Dusting Off the Old Ones was published in 1961 by W. B. Clarke, Miles City, Montana.
Montana's Territorial Governors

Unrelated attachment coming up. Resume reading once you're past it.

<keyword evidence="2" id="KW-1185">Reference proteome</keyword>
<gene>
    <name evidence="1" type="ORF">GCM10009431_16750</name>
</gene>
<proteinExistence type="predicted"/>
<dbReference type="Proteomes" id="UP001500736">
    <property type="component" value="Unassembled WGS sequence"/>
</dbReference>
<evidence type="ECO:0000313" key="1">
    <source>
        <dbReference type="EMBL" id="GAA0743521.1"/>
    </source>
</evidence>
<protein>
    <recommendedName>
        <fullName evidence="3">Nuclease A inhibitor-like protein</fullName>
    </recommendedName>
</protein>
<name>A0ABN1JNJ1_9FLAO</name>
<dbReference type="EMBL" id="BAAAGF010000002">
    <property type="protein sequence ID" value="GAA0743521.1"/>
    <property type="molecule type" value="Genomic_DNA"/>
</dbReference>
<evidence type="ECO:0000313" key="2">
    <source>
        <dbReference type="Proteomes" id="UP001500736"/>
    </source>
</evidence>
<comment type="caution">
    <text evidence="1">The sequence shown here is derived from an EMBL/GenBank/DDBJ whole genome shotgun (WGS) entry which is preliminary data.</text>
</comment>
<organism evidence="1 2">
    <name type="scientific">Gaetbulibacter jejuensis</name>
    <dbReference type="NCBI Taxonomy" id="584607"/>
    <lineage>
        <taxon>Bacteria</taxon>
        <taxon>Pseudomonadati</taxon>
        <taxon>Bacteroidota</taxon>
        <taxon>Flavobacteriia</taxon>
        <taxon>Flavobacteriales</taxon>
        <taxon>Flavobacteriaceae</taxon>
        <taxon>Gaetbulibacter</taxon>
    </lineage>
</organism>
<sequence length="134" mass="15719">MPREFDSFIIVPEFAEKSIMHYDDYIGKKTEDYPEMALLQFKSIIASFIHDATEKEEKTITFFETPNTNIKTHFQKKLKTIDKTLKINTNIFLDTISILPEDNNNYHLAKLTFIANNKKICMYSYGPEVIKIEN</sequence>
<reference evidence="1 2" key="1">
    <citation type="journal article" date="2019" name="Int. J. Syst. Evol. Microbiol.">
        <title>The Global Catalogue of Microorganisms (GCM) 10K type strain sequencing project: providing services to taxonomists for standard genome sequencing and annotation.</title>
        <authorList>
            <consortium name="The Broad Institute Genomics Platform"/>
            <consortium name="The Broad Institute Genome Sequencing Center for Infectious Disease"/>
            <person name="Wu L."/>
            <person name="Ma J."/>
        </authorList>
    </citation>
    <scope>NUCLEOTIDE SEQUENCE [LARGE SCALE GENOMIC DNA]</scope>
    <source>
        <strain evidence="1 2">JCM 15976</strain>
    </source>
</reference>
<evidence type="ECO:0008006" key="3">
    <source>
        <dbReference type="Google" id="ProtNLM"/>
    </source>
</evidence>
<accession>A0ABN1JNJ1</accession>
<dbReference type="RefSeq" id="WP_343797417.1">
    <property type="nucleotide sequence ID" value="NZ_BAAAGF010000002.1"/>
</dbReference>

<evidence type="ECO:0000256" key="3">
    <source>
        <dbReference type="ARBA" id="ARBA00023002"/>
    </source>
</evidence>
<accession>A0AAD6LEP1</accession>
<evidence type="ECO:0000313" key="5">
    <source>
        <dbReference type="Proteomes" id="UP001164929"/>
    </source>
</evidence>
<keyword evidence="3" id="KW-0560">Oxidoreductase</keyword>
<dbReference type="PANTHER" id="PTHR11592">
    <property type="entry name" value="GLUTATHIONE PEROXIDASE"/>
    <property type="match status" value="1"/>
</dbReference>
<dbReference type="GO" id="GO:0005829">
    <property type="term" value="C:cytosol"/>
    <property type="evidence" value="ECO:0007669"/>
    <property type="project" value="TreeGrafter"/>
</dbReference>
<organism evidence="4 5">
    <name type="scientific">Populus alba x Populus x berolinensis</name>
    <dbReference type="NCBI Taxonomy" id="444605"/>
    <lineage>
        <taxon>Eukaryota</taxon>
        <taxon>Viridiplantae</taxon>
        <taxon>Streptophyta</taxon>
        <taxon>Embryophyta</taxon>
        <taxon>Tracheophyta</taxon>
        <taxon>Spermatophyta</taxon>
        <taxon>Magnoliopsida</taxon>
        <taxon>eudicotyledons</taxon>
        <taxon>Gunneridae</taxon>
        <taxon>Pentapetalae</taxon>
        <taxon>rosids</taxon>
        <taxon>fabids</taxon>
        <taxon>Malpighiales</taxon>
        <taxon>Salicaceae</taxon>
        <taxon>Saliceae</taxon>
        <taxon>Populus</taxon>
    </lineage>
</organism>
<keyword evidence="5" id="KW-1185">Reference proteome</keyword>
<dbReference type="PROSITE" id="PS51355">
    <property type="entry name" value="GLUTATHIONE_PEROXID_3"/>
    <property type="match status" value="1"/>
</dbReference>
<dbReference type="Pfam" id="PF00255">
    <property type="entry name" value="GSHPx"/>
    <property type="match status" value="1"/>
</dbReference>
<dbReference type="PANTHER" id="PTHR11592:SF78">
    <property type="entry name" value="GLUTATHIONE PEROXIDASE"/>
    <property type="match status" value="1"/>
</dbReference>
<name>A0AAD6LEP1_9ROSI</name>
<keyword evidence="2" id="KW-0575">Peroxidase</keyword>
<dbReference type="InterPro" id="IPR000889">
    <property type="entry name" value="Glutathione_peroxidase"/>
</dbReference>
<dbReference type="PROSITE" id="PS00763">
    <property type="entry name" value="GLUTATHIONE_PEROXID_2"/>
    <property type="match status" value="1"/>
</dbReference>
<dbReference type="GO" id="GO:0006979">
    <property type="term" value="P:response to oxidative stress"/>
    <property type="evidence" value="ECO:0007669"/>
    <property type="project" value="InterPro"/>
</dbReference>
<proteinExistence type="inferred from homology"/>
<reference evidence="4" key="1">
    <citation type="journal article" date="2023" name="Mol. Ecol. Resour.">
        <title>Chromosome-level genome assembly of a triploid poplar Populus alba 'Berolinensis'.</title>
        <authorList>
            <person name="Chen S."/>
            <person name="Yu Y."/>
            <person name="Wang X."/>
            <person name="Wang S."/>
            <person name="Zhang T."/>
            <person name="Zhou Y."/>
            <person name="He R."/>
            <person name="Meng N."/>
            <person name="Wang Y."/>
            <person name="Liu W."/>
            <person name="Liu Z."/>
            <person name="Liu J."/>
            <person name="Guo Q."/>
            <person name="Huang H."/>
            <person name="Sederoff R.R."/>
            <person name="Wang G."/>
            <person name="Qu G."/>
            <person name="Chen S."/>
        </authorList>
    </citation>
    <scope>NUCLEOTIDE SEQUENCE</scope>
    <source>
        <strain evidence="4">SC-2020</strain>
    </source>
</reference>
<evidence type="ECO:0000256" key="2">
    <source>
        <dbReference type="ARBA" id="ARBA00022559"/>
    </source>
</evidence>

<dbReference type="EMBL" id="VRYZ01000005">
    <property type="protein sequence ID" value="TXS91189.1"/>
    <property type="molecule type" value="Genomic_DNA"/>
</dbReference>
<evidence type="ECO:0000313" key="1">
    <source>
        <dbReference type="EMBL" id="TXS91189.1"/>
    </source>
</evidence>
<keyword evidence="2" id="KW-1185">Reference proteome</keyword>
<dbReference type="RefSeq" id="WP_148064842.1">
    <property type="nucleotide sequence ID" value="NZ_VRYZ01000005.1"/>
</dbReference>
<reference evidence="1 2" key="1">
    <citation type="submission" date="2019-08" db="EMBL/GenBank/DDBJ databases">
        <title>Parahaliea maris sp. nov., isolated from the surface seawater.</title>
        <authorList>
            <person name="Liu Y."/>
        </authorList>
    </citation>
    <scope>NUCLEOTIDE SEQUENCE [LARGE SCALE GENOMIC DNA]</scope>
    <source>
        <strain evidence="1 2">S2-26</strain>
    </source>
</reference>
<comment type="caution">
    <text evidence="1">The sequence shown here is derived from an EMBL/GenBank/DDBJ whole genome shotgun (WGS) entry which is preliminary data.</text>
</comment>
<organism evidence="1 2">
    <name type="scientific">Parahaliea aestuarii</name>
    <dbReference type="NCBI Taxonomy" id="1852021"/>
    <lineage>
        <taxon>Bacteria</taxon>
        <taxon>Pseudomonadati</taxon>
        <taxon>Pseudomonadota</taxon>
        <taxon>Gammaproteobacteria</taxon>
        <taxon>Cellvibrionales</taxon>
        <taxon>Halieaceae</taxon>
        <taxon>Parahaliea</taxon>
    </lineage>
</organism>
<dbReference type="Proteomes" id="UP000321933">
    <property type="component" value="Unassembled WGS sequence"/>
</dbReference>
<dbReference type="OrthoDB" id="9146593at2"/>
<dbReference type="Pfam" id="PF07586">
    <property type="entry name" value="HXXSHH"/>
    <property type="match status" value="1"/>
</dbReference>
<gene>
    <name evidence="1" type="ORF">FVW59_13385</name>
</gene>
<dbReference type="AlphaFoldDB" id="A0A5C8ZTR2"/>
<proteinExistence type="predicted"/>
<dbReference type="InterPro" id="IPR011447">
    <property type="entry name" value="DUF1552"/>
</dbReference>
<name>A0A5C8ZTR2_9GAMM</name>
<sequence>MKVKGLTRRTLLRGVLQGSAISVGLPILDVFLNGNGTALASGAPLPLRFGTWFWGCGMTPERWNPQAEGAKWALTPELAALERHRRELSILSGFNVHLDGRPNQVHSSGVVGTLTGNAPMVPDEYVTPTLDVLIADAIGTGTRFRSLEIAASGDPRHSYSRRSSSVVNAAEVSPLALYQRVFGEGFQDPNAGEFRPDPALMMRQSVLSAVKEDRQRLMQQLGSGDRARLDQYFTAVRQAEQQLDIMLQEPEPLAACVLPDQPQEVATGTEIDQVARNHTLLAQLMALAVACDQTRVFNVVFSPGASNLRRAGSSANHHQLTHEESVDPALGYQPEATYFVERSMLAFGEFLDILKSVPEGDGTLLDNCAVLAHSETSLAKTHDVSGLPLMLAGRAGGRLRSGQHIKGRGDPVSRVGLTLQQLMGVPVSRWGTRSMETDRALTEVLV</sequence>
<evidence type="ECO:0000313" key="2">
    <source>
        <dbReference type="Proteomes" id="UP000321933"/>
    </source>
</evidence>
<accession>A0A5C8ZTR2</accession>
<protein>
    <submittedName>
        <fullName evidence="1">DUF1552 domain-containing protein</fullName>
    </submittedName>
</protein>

Our stories are usually dated during that period when there was at least one Chinese restaurant in Miles City. We have told you previously in this column that Montana was created as a territory by President Lincoln signing the Act of Congress on May 26, 1864. To-day we will give you the names of the Territorial Governors of Montana. Sidney Edgerton, former chief justice of Idaho, was our first territorial governor, having been appointed in 1864. However, he left the territory within eight months of the convening of the First Territorial Legislature. Thomas Francis Meagher was appointed Secretary of the Territory (corresponding to the present office of Secretary of State) on August 4, 1865, arriving in Montana about a week before Edgerton left, and Meagher then became "Acting Governor." He was "Acting Governor" for a little more than a year. His tenure as Acting Governor was known as the "Reign of Meagher" and was of extreme partisanship--he having aligned himself with pre-southern Democrats. Of course, this period was Civil War time. In 1861, Congress annulled all acts of the 2nd and 3rd legislative assemblies of the territory. These sessions were held during the "Reign of Meagher," and the act of Congress in so doing was unprecedented in American history. Meagher drowned at Fort Benton in 1867 under mysterious circumstances. Green Clay Smith, a personal friend of Abraham Lincoln, was appointed governor by President Johnson in 1866. James M. Ashley, persecutor of President Johnson, was appointed as governor by President Grant in 1869. Benjamin F. Potts, Ohio Republican leader, was appointed as Governor by President Grant in 1810 and served longer than any territorial governor--until 1883. J. Schuyler Crosby, a New York Republican, was appointed by President Arthur in 1883. President Arthur appointed B. Platt Carpenter, a New York Republican, as governor in 1884. Samuel T. Hauser, a leading Montana capitalist and Democrat, was appointed in 1885 by President Cleveland. Preston H. Leslie, a Kentucky Democrat, was appointed in 1887 by President Cleveland. The last territorial governor, Benjamin F. White, a Dillon business man, was appointed by President Harrison in 1889, and served from April 9th of that year, until November 8th, at which time Montana was admitted to the Union as a state, and Joseph K. Toole took over the governor's job, and was the State of Montana's first governor. These territorial governors, as you will note, were all presidential appointees, and their political affiliation depended upon the party in power in Washington.